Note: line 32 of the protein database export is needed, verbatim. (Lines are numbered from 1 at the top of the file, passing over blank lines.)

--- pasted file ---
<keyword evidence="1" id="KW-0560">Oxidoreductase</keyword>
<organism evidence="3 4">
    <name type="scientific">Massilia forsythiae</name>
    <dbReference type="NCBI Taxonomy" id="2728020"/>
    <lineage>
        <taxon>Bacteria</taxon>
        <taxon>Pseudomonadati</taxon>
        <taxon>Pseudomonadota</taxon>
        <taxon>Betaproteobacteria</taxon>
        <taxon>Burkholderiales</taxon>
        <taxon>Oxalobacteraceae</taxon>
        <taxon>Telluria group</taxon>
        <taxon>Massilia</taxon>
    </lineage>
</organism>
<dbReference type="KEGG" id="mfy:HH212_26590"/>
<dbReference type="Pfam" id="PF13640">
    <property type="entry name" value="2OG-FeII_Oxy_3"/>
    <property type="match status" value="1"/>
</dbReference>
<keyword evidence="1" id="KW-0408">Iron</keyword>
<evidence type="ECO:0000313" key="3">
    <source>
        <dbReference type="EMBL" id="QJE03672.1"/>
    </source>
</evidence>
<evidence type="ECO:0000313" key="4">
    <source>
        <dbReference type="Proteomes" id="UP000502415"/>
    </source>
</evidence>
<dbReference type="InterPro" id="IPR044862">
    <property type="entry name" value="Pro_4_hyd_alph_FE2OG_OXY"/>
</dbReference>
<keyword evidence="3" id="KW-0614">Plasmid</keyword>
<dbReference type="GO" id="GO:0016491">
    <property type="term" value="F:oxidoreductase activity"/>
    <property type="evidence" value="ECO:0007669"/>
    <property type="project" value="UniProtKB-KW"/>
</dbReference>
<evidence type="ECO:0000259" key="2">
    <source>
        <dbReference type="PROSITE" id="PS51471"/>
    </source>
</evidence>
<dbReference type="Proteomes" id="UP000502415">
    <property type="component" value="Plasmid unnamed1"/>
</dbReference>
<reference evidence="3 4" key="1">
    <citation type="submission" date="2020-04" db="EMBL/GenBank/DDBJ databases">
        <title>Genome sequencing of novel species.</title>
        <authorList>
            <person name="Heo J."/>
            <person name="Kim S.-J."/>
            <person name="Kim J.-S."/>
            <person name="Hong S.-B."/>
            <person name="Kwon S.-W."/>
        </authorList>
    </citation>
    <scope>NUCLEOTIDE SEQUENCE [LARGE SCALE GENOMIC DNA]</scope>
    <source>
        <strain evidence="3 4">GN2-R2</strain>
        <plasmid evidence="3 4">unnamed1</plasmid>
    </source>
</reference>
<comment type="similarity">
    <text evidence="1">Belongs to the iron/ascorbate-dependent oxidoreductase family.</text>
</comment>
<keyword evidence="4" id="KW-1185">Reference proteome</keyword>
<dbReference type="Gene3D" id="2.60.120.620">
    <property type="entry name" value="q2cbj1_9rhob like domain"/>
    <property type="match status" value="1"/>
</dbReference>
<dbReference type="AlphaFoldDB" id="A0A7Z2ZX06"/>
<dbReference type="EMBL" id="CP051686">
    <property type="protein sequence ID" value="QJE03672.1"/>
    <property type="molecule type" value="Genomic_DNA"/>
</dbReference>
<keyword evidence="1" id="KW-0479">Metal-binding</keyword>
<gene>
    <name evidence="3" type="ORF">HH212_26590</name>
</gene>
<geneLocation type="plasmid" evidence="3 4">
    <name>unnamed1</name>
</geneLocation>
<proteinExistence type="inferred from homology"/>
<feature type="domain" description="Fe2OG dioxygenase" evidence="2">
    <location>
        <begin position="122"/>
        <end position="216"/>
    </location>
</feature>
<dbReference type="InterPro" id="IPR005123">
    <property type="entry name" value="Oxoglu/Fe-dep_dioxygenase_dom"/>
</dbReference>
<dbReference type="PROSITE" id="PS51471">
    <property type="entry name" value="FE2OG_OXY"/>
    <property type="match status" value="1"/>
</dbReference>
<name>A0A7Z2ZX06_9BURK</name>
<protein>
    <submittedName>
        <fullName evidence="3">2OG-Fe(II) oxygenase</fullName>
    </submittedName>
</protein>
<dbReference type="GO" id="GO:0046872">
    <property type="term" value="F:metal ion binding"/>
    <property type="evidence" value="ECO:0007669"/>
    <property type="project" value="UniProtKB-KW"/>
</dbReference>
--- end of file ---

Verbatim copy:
<dbReference type="InterPro" id="IPR044862">